Microsoft Neural Voice

Microsoft Debuts Synthetic Speech Platform ‘Custom Neural Voice’

Microsoft has unveiled the Custom Neural Voice service and begun accepting applications from customers interested in a synthetic voice built on the neural text-to-speech (TTS) feature of Azure Cognitive Services. Custom Neural Voice is already in use by brands like Warner Bros. and Progressive, but any company can now seek to build their own artificial voice actors.


Custom Neural Voice applies machine learning models to reproduce the prosody of a human voice, the duration, pitch, and tone of each sound. Actors record scripts that the models translate into a digital sound file that it can use to predict how that voice would make other kinds of sounds then integrates those predictions into new scripts. The more natural sound of the artificial voice comes from the AI projecting prosody while generating the voice, according to Microsoft. Microsoft is retaining approval rights for Custom Neural Voice partly to prevent potential abuse of the tech. Voice Actors have to agree that they understand what will be done with their voice and the recording is compared to a synthetic version to make sure the real actor is agreeing. And customers have to abide by a code of conduct, including telling customers explicitly that it is a synthetic voice. The next step will be some kind of digital marker built into the synthetic voice itself so that there’s never any confusion.

There are a number of ways high-quality synthetic voices might be used by a brand. Training new hires, audio advertising, and customer service by phone are all likely to take advantage of this technology. Microsoft highlighted some of the ways the tech is being applied already in its announcement. The AT&T Experience Store in Dallas now hosts an interactive Bugs Bunny that people can converse with and hear respond in the rabbit’s voice, while Progressive has synthesized the voice of Flo, its long-time spokesperson, to create a vocal chatbot on Facebook Messenger that interacts with customers and create the illusion of a personal conversation with the face and, more to the point, voice, of the insurance company. Language education app Duolingo, meanwhile, has augmented its curriculum with an entire cast of synthetically voice characters as a way to make learning languages more engaging and fun. The BBC uses the same technology to create the voice of its evolving Beeb voice assistant.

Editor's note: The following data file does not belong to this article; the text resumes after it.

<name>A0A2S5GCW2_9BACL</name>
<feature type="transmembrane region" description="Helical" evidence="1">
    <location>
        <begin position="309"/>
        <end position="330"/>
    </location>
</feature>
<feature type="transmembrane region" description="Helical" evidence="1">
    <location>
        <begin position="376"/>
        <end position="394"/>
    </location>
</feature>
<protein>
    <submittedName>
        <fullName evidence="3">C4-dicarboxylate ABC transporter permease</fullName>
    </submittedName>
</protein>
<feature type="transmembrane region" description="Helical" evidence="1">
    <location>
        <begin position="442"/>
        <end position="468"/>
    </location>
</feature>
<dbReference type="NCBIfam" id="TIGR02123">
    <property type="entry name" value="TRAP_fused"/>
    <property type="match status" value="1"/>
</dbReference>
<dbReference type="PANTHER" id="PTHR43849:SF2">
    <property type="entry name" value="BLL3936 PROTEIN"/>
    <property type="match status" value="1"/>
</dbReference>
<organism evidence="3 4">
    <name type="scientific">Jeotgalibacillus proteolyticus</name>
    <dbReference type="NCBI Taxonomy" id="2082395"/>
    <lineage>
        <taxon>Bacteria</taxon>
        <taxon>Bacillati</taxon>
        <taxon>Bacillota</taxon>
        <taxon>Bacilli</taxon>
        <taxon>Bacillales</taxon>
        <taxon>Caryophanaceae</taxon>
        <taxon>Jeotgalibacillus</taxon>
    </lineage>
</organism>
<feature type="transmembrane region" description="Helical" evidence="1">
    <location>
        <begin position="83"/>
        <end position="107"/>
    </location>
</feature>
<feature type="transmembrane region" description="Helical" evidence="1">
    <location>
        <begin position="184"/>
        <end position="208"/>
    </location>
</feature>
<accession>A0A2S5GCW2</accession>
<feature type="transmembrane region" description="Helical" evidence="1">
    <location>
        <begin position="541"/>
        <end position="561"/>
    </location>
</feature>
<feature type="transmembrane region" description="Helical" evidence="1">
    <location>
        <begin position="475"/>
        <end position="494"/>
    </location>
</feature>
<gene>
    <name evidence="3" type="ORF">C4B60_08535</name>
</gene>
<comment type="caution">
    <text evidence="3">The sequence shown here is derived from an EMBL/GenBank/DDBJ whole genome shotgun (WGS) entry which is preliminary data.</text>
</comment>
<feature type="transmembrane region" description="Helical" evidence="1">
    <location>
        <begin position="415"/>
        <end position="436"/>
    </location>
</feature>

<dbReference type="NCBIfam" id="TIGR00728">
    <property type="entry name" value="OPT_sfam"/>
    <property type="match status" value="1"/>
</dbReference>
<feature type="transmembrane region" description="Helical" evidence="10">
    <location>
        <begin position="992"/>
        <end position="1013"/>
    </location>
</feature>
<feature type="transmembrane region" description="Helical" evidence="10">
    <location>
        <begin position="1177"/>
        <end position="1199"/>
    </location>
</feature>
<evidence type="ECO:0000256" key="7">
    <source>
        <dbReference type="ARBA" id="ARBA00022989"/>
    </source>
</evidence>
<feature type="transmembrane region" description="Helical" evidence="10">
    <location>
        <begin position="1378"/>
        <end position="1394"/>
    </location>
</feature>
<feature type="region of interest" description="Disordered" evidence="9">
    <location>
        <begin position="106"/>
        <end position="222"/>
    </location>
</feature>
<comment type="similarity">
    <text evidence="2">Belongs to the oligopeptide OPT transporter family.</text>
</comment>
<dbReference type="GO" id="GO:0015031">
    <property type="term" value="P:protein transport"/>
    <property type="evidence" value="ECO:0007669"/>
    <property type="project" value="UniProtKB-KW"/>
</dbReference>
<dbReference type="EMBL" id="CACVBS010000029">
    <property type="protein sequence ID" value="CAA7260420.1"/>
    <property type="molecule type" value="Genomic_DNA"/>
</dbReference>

“One of the things we hear from our customers is they like the idea of communicating with their customers through speech,” Azure AI corporate vice president Eric Boyd, said in a statement. “Speech has been very robotic over the years. Neural voice is a big leap forward to make it sound really natural.”

Natural Competition

Microsoft has a strong position in synthetic speech but is far from alone in the field. Amazon applied its neural text-to-speech technology to make Samuel L. Jackson an alternate voice for Alexa, while its Brand Voice service enables things like a Colonol Sanders voice for a KFC Alexa Skill. Google’s WaveNet offers similar functions to its clients. Custom voices don’t even need new recordings and it’s becoming easier and cheaper than ever. VocaliD, which began as a voice prosthesis developer, but now offers synthetic voices for call centers and voice apps. Voice cloning startups like Replica Studios and Resemble AI, which recently debuted a home tool for generating an artificial voice from recorded audio, are also crowding in. There are even specialized options like car AI developer Cerence’s platform for people to record themselves or someone else to be the voice for the AI in their vehicle.

“One of the really exciting things about AI is that we’re constantly surprised by the ways that you can use it that are way beyond what we originally envisioned,” Boyd said. “It’s just really exciting to see what people can do with it.”


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